Bad debts are a source of stress for companies. Besides the risk of losing revenue, bad debts also have a tax impact on the creditors, which is not negligible.
Based on VAT principles, VAT should be paid by the supplier to tax authorities at the moment of supply, even if it was not paid by the beneficiary to the supplier (e.g. the invoice is payable within 90 days).
But what happens when the beneficiary has financial difficulties and is unable to pay the invoice, even after the due date? Romania and other Eastern European countries are not so generous when it comes to VAT on bad debts, when compared to western countries. In Romania, for example, a company can recover the output VAT paid to the tax authorities if its client enters bankruptcy or the receivable was reduced during the client’s insolvency proceedings. The process can take years, meanwhile the supplier has blocked its cash in VAT paid to the tax authorities. Countries such as the UK have a more relaxed regime, allowing companies to recover the VAT paid to the tax authorities if the client did not pay the invoice within 6 months as of the due date.
The European Court of Justice analysed multiple cases during recent years related to VAT on bad debt and, thankfully, clarified the VAT treatment (e.g. C-246/16 Enzo di Maura, C-242/18 Unicredit Leasing). In both cases, taxable persons face difficulties in recovering the receivables from clients for very long periods of time (approximately 10 years), having to pre-finance the VAT. The conclusions of the European Court of Justice do not leave any doubt: taxable persons may recover the VAT paid to the tax authorities related to receivables which have a reasonable degree of uncertainty of being cashed. The suppliers are not liable to finance the tax authorities with the VAT which was not paid by the clients, Also, the court provides that the supplier is required to pay back the recovered VAT if the clients eventually pay the invoice.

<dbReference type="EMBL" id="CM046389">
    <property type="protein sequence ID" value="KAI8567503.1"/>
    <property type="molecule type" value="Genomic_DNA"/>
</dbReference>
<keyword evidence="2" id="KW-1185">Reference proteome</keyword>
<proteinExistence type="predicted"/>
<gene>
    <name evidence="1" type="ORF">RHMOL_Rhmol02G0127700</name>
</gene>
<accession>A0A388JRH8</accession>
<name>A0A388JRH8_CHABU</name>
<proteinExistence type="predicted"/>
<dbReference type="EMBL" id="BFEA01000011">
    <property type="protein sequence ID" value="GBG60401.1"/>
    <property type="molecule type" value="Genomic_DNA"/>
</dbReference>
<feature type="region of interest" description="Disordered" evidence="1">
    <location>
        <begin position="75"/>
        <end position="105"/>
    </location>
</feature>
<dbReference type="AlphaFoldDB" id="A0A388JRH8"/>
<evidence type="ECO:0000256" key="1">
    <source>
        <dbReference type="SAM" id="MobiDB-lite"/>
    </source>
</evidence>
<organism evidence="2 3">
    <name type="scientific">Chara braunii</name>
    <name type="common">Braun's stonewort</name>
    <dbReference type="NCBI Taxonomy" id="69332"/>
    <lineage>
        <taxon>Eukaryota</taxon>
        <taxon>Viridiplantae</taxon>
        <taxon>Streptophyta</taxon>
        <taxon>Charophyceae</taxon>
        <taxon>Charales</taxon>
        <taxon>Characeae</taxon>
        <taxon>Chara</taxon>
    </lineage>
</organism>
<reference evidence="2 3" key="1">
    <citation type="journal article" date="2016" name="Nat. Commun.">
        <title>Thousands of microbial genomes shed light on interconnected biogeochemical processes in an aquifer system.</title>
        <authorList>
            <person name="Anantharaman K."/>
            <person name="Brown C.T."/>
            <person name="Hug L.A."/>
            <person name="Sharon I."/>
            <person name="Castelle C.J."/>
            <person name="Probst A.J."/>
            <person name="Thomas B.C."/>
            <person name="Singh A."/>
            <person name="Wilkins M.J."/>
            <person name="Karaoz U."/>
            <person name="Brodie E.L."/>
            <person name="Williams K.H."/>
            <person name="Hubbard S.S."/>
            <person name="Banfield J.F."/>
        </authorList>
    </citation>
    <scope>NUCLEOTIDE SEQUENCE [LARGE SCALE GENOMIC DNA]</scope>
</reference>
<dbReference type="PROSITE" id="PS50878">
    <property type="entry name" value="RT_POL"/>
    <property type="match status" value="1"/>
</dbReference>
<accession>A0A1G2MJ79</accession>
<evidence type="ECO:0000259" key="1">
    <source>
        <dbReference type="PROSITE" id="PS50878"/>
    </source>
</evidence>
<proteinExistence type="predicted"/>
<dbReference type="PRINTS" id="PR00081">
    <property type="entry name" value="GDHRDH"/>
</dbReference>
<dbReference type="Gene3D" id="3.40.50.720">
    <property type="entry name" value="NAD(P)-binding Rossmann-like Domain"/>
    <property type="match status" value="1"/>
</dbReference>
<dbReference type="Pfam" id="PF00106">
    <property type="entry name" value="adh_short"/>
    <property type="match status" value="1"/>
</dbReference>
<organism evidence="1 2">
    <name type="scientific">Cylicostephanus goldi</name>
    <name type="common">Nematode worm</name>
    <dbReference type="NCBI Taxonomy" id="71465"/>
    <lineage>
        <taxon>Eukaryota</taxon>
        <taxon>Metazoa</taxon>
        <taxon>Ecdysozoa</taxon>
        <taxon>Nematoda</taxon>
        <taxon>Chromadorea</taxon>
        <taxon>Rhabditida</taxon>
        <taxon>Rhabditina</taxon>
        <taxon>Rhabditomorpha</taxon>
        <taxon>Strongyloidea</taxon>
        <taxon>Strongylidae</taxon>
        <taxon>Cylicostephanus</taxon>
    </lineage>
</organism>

Based on the Treaty of Accession to the EU, as well as the provisions of the Romanian tax law, Romania should obey the decisions of the European Court of Justice. Thus, when compared to the above-mentioned case law, the Romanian VAT legislation raises some question marks.
But what can companies do about this issue? There are solutions: currently there are multiple administrative and court proceedings for the recovery of VAT related to bad debts. Even solely on the provisions of the Romanian tax law, without involving the court, companies can recover the VAT related to bad debts under specific conditions. However, there are no specific guidelines in case the bad debts were sold, often for a very low price, which is a frequent situation. Even in this case though, there are solutions to recover the VAT.
Based on the jurisprudence of the European Court of Justice, ideally the Romanian VAT legislation will soften the conditions for recovering the VAT related to bad debts and this may happen in the next years. Meanwhile, companies can still take steps to recover this VAT themselves.
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